Construction Manager Mike Murphy of Murphy, Scott, and Daniel reflected on the past 18 months and said each phase of reconstruction had its challenges.

"Initially, it was how to get all the cars out safely with the structure in the condition it was in, so it was two-fold," Murphy explained.  "We had to secure everything first to bring the heavy equipment in, and then extract the cars, and of course a lot of them weren’t intact. This was the first big challenge."

The repair work took the Skydome from three levels to one, which created more display space. 

A federal judge ordered a defiant county clerk to jail for contempt Thursday after she insisted that it would violate her conscience to follow court orders to issue marriage licenses to gay couples.

Rowan County clerk Kim Davis and her deputy clerks were summoned to appear before U.S. District Judge David Bunning after she repeatedly denied them marriage licenses, cited her religious beliefs and “God’s authority.”

A federal judge ordered that Rowan County Clerk Kim Davis be taken into custody on Thursday over her refusal to issue marriage licenses despite a court order.

Kentucky Public Radio’s Ryland Barton reports:

We’ll have more soon.

Ryland Barton

Rowan County Clerk Kim Davis will be back in federal court Thursday morning in Ashland. For the past several days, she has defied a federal judge's order to issue marriage licenses to same-sex couples, saying her religious views prevent her from signing off on them.

An appeals court and the U.S. Supreme Court have declined to interject on her behalf. So today's hearing will determine whether Davis is in contempt of U.S. District Judge David Bunning's order last month to resume issuing marriage licenses. She could be fined or even put in jail.

This week, Davis spent much of her days with her office door shut and the blinds down, avoiding people and the media spotlight.

Under normal circumstances, Davis' is responsible for mundane tasks — vehicle registration renewals, running elections — for a county of fewer than 24,000 residents. But this summer, she's found herself at the center of a national controversy.

So who is Kim Davis?

The 49-year-old Democrat was first elected to this post in November. She replaced her mother, Jean Bailey, who served as county clerk for 37 years.

Ludovic Bertron, Wikimedia Commons

The controversy continues to swirl around Rowan County Clerk Kim Davis and her repeated defying of court orders to issue marriage licenses based on her religious opposition to gay marriage.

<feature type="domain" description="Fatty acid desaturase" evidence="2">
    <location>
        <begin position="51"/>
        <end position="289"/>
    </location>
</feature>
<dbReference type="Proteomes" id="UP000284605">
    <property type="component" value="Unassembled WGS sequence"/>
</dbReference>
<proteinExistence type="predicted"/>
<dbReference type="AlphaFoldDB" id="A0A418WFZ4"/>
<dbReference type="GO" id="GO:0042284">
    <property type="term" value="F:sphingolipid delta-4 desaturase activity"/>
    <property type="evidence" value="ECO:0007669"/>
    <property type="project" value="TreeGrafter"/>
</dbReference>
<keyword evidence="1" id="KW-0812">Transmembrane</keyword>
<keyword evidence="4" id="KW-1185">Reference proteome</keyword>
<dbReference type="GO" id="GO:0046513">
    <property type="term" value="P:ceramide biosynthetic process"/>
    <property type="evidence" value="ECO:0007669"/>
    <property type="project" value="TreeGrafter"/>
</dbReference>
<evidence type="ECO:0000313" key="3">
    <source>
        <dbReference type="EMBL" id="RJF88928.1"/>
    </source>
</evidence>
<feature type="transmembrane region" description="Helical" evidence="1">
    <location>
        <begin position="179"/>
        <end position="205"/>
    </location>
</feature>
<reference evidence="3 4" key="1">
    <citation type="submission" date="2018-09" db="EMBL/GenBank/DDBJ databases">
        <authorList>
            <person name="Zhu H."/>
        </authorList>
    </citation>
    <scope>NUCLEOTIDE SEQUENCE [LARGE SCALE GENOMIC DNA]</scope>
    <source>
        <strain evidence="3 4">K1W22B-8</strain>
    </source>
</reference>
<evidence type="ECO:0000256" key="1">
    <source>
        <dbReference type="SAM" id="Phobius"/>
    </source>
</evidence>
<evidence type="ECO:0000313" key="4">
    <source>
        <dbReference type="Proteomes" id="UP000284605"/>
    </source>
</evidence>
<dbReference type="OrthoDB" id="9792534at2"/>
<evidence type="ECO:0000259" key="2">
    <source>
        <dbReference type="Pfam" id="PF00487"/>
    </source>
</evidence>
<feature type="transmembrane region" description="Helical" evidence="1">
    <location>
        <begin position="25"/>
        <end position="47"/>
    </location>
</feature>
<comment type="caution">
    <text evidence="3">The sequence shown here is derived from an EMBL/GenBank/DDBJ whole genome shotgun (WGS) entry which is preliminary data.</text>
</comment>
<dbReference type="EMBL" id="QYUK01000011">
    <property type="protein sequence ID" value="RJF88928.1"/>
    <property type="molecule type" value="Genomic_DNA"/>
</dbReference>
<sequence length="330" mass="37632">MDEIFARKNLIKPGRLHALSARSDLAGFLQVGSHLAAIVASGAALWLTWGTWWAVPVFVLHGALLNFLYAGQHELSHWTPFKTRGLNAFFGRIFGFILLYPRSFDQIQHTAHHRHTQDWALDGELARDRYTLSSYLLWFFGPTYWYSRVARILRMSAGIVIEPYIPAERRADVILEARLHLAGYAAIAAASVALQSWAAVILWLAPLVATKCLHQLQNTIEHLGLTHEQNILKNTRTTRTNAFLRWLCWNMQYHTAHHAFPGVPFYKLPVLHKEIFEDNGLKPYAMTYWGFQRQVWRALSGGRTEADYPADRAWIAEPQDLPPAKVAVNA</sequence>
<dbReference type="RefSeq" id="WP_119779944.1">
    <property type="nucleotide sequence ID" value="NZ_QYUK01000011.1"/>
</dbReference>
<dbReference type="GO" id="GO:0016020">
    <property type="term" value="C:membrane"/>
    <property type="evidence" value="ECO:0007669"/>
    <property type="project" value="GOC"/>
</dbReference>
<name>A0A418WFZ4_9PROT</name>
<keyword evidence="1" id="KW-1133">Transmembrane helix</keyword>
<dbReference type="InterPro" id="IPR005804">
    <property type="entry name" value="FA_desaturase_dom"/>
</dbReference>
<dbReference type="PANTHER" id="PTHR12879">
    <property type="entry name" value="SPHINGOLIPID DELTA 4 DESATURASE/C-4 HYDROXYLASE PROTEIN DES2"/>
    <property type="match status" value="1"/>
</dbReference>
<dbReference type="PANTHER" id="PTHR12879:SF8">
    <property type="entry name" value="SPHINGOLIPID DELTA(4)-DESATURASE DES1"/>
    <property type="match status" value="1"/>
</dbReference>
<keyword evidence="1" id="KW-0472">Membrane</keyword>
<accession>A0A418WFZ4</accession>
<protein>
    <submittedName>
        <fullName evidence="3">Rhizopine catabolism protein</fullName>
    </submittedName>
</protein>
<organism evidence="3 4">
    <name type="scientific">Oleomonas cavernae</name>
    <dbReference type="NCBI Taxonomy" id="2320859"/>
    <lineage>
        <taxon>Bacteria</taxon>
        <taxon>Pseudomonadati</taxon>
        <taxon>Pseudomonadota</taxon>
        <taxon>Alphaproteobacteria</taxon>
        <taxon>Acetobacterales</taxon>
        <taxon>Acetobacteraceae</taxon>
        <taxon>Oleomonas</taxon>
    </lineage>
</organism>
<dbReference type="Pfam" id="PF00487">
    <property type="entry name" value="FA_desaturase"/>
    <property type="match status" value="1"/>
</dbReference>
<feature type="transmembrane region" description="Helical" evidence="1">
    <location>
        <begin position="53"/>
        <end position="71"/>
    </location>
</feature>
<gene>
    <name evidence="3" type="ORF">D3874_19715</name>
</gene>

The director of The Fairness Campaign in Kentucky Chris Hartman was in Rowan County this week when several couples were denied marriage licenses and saw how devastated they were. 

“It’s a dehumanizing, demeaning and demoralizing feeling to be told over and over and over again that you are so different and I am so opposed to you that I simply cannot give you the basic right the Supreme Court of the United States has twice affirmed you deserve,” said Hartman.

Hartman said there are only three county clerks refusing to issue marriage licenses out of the 120 clerks in the state. He said he thinks that if those three clerks can’t do their jobs, they should step aside. 

“They’re getting paid to do a job," said Hartman. "They were elected to do that job. The folks of Rowan County and everywhere else deserve to have their basic rights met and these marriage licenses delivered and if they can’t do they need to step aside and let someone who fulfill their role who can.”

Kim Davis and the six deputy clerks in Rowan County have been summoned to a contempt hearing Thursday in Ashland.

Defying legal decisions that go all the way up to the U.S. Supreme Court, Kim Davis, the Rowan County, Ky.., clerk, continued to deny marriage licenses on Wednesday in protest of same-sex marriage.

As Kentucky Public Radio's Ryland Barton reports, Davis, who has become a divisive figure in the national debate on same-sex marriage, has been summoned to a federal court on Thursday for a hearing on whether to hold her in contempt.

With that, here's what we know about Davis:

A substitute teacher for the Bowling Green Independent School District is under arrest on child pornography charges. 

A letter that went out Wednesday to staff and parents says Leon Lussier was suspended from employment indefinitely while he is under federal investigation. 

According to Superintendent Gary Fields, Lussier passed background checks before he was hired in 2012.

"On all of our employees, we do state and federal criminal background checks," Fields told WKU Public Radio.  "There were no red flags on those reports, as well as professional references that applicants have to complete, as well."

Fields said the 49-year-old Lussier has worked in all schools buildings in the district, but there’s no indication any of his victims were students.  It's also unlikely that Lussier received or viewed images while on school grounds.

"Our substitute teachers do not have access to logging into the computers or have any access to technology while they're in the building," explained Fields.

Lussier holds both bachelor’s and master’s degrees and has been in education since 1998. 

He was arrested at his home Tuesday and taken to the Warren County Regional Jail.  Lussier is scheduled to appear Friday in U.S. District Court in Bowling Green.

Update 9:10 p.m.: Beshear’s Statement

In a statement Tuesday afternoon, Gov. Steve Beshear said “117 of our 120 county clerks are following the law and carrying out their duty to issue marriage licenses regardless of gender.”

Here’s his full statement:

A district judge in Warren County has agreed to serve a one-month suspension from the bench following an investigation by the Kentucky Judicial Conduct Commission. 

The probe found that Judge Sam Potter, Junior’s alcohol dependency affected his job performance.  According to the commission, he appeared in court disheveled and engaged in erratic behavior. 

Potter’s attorney Charles English said while public officials are held to a higher standard, anyone call fall victim to alcohol addiction.

"Even judges are subject to this disease," English told WKU Public Radio.  "Judge Potter unfortunately became an alcoholic, but he's gone through a treatment program now, and fortunately he's cured."

Judge Potter returned to the bench July 1, and English says he has been performing admirably.  Under an agreement with the Judicial Conduct Commission, Potter will serve an unpaid suspension for 30 days beginning December 15.